Patrick Radden Keefe
Empire of Pain
This book tells the story of the family business behind OxyContin, the painkiller that kickstarted the US’s opioid crisis. The Sacklers, founders of Purdue Pharma, always knew OxyContin was highly addictive, but as Patrick Radden Keefe shows, they concealed this, and marketed their product as a miracle pill.
The epidemic it spawned caused hundreds of thousands of deaths – yet no Sackler has ever been prosecuted, and their multibillion-dollar fortune remains intact. The book, which won this year’s Baillie Gifford Prize, has widely been heralded as a fearless feat of investigative reporting.
“I couldn’t put [it] down, even though I already knew the details of the story. An elegantly written investigative narration… a portrait of greed, corruption and reputation laundering.” (Roula Khalaf, Financial Times)
“A meticulously researched, gripping and fury-inducing tale. Read it and rage.” (Tom Knowles, The Times)
“A terrific dynastic tale that begins with poor immigrants in Brooklyn and ends with entitled billionaires who whine about being social lepers.” (Ian Birrell, The Spectator)
Jonathan Franzen’s sixth novel, like his 2001 bestseller The Corrections, is a portrait of a dysfunctional Midwestern family. Set in the early 1970s in a fictional Illinois town, it centres on five members of the Hildebrandt clan: Russ, a liberal pastor, his downtrodden wife and their children. The family’s crises are set against the backdrop of larger upheavals: the Vietnam War and changing mores.
Although several critics described this as one of Franzen’s best, praise wasn’t universal: some found the plotting cumbersome, and some of the younger characters a little one-dimensional.
“After all the attacks from people suspicious of high-minded white male authors of the old school, Franzen [is] the literary equivalent of those footballers who do all their talking on the pitch.” (James Walton, The Spectator)
“The joy of this novel is to be found in the warmth, humour and piquancy of its character studies… it’s his best book yet.” (Laura Battle, Financial Times)
“Wins us over with its array of social pratfalls and a cast of warm, well-drawn characters. It is a pure pleasure to read.” (Xan Brooks, The Guardian)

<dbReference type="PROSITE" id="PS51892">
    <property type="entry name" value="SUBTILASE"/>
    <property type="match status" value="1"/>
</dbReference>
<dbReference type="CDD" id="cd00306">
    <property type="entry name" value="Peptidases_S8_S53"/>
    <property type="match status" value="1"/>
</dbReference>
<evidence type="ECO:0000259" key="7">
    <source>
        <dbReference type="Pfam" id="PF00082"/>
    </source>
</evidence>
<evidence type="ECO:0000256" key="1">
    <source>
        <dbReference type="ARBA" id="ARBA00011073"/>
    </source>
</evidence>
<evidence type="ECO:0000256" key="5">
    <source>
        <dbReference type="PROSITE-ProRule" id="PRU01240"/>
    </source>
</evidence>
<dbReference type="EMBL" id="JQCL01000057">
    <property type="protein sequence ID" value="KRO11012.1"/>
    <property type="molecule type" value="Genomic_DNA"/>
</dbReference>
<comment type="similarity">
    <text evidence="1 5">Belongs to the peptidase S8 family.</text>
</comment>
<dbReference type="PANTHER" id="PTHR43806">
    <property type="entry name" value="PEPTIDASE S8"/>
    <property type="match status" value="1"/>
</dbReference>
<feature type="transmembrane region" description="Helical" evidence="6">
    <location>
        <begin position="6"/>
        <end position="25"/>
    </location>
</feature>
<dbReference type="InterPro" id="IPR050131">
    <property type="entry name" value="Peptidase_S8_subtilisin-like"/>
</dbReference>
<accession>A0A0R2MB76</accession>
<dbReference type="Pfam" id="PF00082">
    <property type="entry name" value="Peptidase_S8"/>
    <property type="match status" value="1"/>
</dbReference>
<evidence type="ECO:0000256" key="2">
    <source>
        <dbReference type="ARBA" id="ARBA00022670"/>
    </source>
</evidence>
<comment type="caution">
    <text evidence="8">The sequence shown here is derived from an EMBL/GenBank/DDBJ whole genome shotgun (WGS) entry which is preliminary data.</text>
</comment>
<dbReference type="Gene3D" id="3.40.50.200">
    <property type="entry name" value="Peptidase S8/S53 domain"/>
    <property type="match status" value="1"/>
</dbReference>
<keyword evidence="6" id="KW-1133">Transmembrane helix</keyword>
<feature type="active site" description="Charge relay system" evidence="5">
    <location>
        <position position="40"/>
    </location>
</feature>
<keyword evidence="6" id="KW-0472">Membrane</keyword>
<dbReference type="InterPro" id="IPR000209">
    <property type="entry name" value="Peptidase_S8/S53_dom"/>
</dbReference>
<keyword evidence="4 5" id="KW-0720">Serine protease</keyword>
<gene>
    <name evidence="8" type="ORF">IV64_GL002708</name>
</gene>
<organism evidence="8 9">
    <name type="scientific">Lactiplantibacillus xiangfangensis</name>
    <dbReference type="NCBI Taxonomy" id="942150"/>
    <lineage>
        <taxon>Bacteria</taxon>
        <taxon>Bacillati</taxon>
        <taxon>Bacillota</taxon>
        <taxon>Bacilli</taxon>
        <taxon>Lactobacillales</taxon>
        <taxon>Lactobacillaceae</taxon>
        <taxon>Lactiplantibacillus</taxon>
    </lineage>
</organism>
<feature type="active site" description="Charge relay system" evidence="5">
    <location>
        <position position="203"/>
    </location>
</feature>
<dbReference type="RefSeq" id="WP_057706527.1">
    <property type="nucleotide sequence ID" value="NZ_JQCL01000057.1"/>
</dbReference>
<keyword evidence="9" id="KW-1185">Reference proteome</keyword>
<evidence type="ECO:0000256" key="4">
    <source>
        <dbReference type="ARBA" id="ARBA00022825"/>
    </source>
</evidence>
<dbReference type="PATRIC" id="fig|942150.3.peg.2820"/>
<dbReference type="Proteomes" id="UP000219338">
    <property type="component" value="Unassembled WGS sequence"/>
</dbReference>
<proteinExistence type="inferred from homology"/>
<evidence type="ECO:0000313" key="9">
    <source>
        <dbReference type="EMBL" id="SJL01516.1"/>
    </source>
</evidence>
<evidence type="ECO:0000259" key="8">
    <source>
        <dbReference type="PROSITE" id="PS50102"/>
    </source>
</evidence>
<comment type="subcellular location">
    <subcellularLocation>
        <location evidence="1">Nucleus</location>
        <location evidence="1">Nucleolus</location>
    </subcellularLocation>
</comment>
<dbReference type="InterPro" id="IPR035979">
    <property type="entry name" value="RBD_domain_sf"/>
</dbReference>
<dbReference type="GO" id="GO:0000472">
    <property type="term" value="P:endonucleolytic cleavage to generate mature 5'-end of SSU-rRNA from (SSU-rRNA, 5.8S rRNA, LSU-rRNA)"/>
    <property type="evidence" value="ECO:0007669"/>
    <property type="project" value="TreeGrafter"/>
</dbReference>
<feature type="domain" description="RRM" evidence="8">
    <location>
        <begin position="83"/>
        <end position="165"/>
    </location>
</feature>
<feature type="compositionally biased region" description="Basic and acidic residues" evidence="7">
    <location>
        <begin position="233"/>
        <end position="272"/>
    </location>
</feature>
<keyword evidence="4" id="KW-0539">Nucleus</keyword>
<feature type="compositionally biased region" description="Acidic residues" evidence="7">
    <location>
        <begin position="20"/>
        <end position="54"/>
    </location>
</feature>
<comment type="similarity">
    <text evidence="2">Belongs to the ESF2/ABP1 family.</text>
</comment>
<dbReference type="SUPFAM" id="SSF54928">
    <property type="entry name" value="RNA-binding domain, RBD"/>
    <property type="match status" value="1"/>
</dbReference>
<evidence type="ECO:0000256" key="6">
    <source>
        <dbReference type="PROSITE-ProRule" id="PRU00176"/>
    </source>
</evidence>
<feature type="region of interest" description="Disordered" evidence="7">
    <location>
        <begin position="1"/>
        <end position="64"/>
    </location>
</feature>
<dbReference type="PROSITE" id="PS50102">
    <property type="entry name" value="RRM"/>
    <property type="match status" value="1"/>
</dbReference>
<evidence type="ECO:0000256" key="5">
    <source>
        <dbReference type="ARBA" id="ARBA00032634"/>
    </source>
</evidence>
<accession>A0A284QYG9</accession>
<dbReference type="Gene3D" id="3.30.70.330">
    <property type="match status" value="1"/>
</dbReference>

Gwendoline Riley’s novels are all rather similar: they are short, bleak, unsettling, written in the first person, and focus on the inner lives of women. Her sixth examines the strained relationship between Bridget, an academic in her 40s, and her twice-divorced mother Helen. The portrait of Helen, with her “expectant look” of “mulish innocence”, is brutal but funny: in her daughter’s eyes she is a pitiable figure, incapable of real connection.
Critics praised the novel for its mordant wit and the precision with which it dissects family dynamics.
“A distilled psychological tour de force from an exceptional writer. Riley has a mic’s ear for feeble gags, absurd catchphrases and pretension.” (Madeleine Feeny, The Spectator)
“Anyone with a mother ought to read My Phantoms. It mines the same narrow, dangerous territory as Beryl Bainbridge and Ivy Compton-Burnett: the dysfunctional family unit.” (Olivia Laing, The Observer)
“The dialogue is superb – there’s always a tragi-comic gap between what is being said and what’s really going on. I love Riley’s merciless wit.” (Johanna Thomas-Corr, New Statesman)
Realising that, like many British people, he knew relatively little about the nation’s imperial past, the journalist Sathnam Sanghera set out to educate himself. The result is this ambitious book, which analyses how empire worked and also sets out to understand its lingering impact on the country’s culture and politics.
Sanghera is an even-handed guide – he acknowledges the good as well as the bad of empire – and his book is fascinating. Reviewers praised his writing and his lack of dogmatism, but some said Sanghera was too determined to see the influence of empire in every aspect of national life.
“An illuminating examination of the toxic cocktail of nostalgia and amnesia that still influences our life today.” (Cathy Rentzenbrink, The Observer)
“I spend my time trying to help resolve armed conflicts from Myanmar to Nigeria that are largely caused by the crass errors of our ancestors. It helps to understand how those came about.” (Jonathan Powell, New Statesman)
“It’s so refreshing to encounter an author who isn’t so bloody certain about everything.” (Gerard DeGroot, The Times)